At nearly 9 p.m. on Sept. 12, 1960, John F. Kennedy stepped to a podium in the Rice Hotel in Houston, Texas.
In a ballroom filled with 300 pastors from the Greater Houston Ministerial Association and 300 spectators, Kennedy delivered a speech that many scholars believe may have won him the White House.
“I believe in an America,” said the 43-year-old Democratic candidate, “where the separation of church and state is absolute – where no Catholic prelate would tell the president (should he be Catholic) how to act, and no Protestant minister would tell his parishioners for whom to vote – where no church or church school is granted any public funds or political preference – and where no man is denied public office merely because his religion differs from the president who might appoint him or the people who might elect him.”
Kennedy vowed that if he were elected president he would uphold the Constitution, keep church and state separate and not substitute his Roman Catholic religious beliefs for the national interest in making public policy. (See “John F. Kennedy On Religion And Politics,” October 2010 Church & State.)
“Kennedy kept those promises,” said Barry W. Lynn, Americans United executive director. “In this inspiring address, he laid down a clear church-state benchmark that has served us well in the decades since then.”
Last month was the 50th anniversary of Kennedy’s insightful oration, which has been praised – and criticized – over the years. For advocates of church-state separation, it resonates today just as it did then.
The speech came at a time when Kennedy was facing heat for his Catholic religious affiliation. Though there had already been two Catholic Supreme Court justices and numerous Catholics in Congress and the state legislatures, no Catholic had served as president.
At the time of the 1960 presidential race, tension between Catholics and Protestants remained high. The Catholic hierarchy was known for pushing a controversial political agenda that included a ban on the sale of contraceptives, censorship of books and movies and government aid to parochial schools.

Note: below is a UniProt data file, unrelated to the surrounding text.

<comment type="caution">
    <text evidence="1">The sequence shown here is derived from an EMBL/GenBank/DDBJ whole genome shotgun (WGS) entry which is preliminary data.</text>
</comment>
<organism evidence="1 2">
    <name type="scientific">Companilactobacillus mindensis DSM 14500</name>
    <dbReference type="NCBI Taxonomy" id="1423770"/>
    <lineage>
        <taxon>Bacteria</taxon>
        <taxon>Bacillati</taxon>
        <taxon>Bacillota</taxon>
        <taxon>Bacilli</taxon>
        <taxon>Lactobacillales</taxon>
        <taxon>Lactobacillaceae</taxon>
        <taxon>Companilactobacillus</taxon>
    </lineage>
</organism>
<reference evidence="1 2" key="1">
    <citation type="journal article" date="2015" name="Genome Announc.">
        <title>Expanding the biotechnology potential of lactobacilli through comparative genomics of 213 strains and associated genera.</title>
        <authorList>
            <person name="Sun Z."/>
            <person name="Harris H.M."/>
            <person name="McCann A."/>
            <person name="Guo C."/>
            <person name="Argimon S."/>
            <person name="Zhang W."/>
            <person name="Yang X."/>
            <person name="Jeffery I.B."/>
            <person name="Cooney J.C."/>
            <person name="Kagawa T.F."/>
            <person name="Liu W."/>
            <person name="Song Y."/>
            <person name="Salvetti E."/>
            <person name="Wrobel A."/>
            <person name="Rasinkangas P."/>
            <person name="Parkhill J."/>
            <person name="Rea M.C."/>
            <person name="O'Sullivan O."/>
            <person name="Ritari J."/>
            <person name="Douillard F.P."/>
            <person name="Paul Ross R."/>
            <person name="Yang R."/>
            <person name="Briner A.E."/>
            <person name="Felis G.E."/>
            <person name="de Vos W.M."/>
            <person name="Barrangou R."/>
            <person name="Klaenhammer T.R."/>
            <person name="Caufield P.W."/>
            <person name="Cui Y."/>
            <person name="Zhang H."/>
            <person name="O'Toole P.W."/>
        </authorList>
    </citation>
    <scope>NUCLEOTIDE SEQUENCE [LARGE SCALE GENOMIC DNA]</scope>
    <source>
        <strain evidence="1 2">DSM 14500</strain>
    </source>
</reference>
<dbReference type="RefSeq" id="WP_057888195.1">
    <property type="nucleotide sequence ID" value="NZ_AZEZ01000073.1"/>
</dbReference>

To make matters worse for Kennedy, the election was prior to Vatican II, the international conclave of bishops in Rome that finally put the church officially on record in support of religious liberty. Before Vatican II, which began in 1962 and ended in 1965, the church hierarchy in Rome often sought preferential treatment from governments around the world.
Interfaith tension surrounding the election grew when The New York Times published a front-page article reporting that prominent preacher Norman Vincent Peale had formed an organization of 150 Protestant ministers to address the religion issue in the presidential race. The group, whose members favored Republican candidate Richard Nixon, believed that the Roman Catholic Church, which claimed status as both a church and a temporal state, made Kennedy’s faith a legitimate concern.
Many Americans feared that a Catholic president would not be able to separate his policies from church doctrine and would be under enormous pressure to obey the Catholic bishops on both religious and political concerns. Kennedy and his campaign officers knew that if they did not address this issue head on, it would cost him the election.
The Kennedy campaign organized a community relations division to focus specifically on the matter. James Wine, a staff member at the National Council of Churches, was put in charge, and he reportedly answered between 600 and 1,000 letters per week about Kennedy’s religious beliefs.
In March of 1959, Kennedy began speaking out on the issue himself. He wrote an article in Look magazine opposing public aid for parochial schools and pledged to remain independent from religious leaders in his decision making.
“Whatever one’s religion in his private life,” Kennedy wrote, “nothing takes precedence over the office holder’s oath to uphold the Constitution in all its parts, including the First Amendment requirement of the separation of church and state.”